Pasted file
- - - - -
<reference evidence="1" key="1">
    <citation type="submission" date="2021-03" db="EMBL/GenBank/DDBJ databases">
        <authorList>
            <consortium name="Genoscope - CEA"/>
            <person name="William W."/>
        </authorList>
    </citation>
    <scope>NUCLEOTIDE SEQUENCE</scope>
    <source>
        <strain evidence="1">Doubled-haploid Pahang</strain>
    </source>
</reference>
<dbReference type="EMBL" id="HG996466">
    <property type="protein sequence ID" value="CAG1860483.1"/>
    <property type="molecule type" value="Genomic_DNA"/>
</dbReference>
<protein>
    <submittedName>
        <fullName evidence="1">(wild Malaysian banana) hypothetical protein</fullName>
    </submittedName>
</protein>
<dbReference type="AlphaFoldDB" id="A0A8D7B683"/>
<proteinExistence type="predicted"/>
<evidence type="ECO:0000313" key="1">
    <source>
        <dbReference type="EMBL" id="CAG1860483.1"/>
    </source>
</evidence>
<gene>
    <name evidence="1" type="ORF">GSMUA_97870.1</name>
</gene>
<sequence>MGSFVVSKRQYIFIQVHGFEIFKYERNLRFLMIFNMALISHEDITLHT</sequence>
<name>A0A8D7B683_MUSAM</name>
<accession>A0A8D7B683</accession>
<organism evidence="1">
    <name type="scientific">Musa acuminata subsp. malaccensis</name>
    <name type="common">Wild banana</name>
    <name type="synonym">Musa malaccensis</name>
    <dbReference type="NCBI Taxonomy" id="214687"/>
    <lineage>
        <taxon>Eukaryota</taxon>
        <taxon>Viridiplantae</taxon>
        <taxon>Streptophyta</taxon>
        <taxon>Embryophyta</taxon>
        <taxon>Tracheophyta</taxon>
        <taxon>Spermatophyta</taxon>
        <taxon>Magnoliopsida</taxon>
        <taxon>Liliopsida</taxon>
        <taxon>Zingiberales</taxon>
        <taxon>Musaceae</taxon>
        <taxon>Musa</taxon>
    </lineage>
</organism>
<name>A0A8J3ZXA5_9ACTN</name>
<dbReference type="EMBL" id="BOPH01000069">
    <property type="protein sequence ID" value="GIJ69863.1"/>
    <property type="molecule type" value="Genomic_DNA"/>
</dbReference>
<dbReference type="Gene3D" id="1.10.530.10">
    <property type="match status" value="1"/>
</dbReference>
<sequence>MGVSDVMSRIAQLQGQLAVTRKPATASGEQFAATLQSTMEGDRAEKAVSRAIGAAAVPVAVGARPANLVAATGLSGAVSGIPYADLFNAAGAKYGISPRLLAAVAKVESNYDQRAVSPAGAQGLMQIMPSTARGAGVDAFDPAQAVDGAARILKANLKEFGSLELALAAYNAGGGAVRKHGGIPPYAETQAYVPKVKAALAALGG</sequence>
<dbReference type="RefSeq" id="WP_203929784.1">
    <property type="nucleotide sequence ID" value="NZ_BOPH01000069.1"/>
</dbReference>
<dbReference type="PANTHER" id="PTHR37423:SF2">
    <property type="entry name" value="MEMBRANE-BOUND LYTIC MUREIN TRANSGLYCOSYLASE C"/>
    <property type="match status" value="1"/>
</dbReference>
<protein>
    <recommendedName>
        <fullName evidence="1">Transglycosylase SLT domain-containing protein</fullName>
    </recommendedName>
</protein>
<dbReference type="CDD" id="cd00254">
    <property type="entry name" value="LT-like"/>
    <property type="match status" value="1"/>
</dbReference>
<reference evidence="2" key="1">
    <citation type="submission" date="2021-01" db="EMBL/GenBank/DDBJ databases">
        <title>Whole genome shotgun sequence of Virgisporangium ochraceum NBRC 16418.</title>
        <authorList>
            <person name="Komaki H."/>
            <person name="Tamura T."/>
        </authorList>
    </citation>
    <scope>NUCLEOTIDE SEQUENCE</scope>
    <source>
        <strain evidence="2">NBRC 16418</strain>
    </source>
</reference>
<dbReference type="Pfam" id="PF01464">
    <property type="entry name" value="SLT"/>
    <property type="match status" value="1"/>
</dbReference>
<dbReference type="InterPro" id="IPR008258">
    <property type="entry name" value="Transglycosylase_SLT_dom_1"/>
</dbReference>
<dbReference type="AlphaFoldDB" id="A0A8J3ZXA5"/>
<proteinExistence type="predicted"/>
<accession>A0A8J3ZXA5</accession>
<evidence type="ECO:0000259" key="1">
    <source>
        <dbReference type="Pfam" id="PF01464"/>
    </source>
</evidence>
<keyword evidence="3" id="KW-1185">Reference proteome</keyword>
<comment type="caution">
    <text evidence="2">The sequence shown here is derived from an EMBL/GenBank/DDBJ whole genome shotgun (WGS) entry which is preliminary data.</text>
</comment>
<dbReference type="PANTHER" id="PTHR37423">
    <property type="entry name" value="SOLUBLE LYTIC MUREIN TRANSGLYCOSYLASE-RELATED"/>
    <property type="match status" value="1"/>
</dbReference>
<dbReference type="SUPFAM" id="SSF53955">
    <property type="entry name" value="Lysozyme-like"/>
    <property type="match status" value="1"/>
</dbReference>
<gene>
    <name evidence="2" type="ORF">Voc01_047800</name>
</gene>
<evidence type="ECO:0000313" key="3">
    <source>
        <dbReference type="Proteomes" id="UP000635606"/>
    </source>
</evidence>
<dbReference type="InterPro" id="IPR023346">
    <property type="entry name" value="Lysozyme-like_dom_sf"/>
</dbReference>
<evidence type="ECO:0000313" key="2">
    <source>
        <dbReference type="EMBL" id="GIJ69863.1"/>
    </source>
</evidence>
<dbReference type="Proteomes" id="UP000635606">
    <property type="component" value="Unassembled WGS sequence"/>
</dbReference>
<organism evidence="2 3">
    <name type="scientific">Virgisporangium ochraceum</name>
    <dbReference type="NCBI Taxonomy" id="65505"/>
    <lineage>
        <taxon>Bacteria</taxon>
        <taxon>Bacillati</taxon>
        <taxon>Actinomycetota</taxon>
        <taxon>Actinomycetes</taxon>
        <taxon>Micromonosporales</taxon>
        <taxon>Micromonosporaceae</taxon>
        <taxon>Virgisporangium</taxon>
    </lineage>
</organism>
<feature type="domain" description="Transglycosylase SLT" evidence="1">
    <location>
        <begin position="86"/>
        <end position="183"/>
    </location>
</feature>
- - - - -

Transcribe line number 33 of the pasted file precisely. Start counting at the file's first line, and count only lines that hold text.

<name>A0A8D7B683_MUSAM</name>